My grandmother, Mima—a 70-year-old Jehovah’s Witness—and I—a reticent fourth-grader—were unlikely best friends. We had inside jokes, and we told each other all our best stories. She taught me how to sneak into movies, and how to sew. But no matter how much she insisted I’d look great in her church power suits, I always drew the line at sharing clothes. I may have had no cachet at school, but even I knew looking like a 4-foot-tall Attorney General Janet Reno would have been social suicide.
By my 20s, I’d moved 1,200 miles away to Brooklyn. Still, we’d developed a routine.
“Are you sure you don’t want anything?” Mima would ask on every call, or during my visits. “I have this little jacket that would be so cute on you.” Always, I’d say no. Sometimes I would indulge her and try them on and, as expected, the blazers would hang off me like a David Byrne big suit in ’90s secretary tweed. This went on for nearly a decade.
A couple years ago, Mima fell ill. It was leukemia, my other grandmother told me. Mima was 95 and still lived alone. I thought, however naively, that it wasn’t the end. But it was.
Months passed, and there was the matter of the house. Most of her belongings were, unsurprisingly, clothes. It fell to me to sort through them.
I piled them by the armful into her spare room: a mountain of dowdy floral dresses. Some were beautifully patterned and brightly colored. Others were edgier, fashionable in an ironic way. They were a hodgepodge of 1990s modesty, all low hems and tall collars. These would sell at vintage shops in hip Bushwick, Brooklyn, I thought. Maybe Mima had a point.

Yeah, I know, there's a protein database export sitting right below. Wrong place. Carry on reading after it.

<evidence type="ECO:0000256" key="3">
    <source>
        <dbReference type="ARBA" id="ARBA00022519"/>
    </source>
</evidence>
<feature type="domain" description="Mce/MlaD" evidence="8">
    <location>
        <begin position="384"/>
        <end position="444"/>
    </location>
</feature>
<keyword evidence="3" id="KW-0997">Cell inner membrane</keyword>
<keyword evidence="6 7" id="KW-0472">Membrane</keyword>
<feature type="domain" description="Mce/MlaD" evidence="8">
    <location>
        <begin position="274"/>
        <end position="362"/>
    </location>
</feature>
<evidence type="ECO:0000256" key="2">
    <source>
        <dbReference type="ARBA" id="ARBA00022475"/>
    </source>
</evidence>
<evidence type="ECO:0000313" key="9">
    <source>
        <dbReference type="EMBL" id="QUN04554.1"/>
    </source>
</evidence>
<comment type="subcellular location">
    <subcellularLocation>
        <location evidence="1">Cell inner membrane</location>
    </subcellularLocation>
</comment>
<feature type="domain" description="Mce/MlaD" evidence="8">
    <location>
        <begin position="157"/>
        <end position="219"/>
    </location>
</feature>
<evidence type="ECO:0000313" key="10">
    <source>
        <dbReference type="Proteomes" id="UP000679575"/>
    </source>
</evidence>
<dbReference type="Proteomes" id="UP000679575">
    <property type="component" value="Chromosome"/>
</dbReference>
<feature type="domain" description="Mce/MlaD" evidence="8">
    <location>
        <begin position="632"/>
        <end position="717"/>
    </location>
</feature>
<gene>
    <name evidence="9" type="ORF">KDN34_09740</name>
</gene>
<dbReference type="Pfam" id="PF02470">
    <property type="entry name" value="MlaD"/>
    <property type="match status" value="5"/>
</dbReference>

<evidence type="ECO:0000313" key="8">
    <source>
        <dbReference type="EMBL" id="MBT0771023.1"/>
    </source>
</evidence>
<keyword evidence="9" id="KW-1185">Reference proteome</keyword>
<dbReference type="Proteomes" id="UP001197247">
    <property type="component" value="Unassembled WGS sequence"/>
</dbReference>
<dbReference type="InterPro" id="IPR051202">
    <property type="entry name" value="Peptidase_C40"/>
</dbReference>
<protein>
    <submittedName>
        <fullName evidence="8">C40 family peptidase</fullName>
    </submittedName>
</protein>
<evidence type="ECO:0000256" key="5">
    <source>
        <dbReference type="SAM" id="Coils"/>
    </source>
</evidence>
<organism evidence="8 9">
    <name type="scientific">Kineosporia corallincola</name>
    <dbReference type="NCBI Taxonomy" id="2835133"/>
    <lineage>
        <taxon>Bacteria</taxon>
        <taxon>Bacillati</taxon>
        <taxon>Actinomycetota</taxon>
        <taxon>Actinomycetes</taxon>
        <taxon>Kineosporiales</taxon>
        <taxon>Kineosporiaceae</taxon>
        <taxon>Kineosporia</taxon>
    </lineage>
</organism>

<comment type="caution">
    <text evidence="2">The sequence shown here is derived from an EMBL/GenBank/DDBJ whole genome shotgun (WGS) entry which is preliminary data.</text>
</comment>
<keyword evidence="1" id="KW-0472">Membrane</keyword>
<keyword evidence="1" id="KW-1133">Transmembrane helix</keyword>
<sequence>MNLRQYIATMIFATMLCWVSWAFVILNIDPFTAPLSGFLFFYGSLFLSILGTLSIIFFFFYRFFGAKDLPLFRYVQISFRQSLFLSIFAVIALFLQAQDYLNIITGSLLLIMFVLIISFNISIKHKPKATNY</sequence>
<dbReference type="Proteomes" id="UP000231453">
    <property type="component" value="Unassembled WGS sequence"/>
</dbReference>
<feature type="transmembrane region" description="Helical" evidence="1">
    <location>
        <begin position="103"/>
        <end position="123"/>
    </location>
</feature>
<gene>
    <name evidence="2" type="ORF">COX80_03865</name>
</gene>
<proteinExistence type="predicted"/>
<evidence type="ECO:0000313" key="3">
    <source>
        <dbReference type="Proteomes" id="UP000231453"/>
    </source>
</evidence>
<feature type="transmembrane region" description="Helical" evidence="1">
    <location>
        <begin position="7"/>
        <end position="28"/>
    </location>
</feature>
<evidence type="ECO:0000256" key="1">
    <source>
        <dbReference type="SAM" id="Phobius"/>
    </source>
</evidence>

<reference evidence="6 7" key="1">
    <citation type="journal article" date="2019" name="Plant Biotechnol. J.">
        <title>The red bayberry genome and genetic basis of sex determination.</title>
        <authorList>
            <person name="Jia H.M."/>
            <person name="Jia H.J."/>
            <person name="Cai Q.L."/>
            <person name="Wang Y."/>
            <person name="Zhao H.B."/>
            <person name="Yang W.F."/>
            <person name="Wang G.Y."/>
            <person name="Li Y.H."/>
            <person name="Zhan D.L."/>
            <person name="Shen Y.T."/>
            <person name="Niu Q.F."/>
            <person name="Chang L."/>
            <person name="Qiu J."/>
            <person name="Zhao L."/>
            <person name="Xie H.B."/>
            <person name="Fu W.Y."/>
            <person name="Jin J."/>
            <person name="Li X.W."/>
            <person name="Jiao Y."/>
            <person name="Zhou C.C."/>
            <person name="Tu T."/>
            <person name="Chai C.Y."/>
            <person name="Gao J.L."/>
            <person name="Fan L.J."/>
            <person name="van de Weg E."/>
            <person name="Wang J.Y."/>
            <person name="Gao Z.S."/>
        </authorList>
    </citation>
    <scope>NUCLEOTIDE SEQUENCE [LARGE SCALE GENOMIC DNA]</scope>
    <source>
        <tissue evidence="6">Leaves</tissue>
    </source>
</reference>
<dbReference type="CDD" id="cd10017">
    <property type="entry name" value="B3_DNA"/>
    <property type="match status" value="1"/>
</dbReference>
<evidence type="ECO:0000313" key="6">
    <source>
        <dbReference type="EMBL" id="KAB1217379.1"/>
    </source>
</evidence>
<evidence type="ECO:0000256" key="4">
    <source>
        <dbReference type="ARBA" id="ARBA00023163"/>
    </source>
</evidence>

Sorting through her closets took days, and my brother joined in at one point, adding dresses to the growing pile. “Just tailor them,” he said. By then, Mima’s lessons had helped me land a job as a seamstress and develop a habit of altering and making my own clothes. Tailoring those clothes wasn’t out of the question.
It just seemed daunting to reconstruct 30-year-old dresses. Still, they were Mima’s, and maybe that was enough. So I packed my suitcase, and they came with me to New York. Mima would have been thrilled.
Weeks, then months, passed before I could turn to the pile. Finally, I picked up a paisley print prairie dress I thought I’d make look like a designer number I’d been coveting but wouldn’t pay $500 for. I raised the waistline, took the whole thing in at the sides, and braced myself to adjust the shoulders, something I’ve never been good at.
As I looked closer, I saw her telltale hand stitching. Mima had already done it for me. I examined the other dresses and realized she’d made her way through the pile long before I had. She’d left behind little favors: a snap where a button-down top would otherwise gape, a safety pin just where I needed it, sleeves rolled and set just so, as if she knew I was bound to do it myself.
Each stitch or snap or safety pin was a reminder of her care and attention to detail. If God is in the details, then Mima was in the hand stitching, the raised welts on a lapel left by a dozen safety pins, the buttons she’d moved on my grandfather’s cardigans, unexpected comforts and joys. Little signs of my grandmother were evident in all the garments. Now, every time I wear a piece, I carry her with me, on my shoulders, against my chest, her sweaters warming me in winter, They’re part of what I’ve called Atelier Mima.
While I’d never have admitted it at the time, a lot of the pieces not only fit; it was as if she’d held onto them just for me.
Krysten Chambrot sews and alters her own clothes in Brooklyn, New York.
Photo: Krysten Chambrot.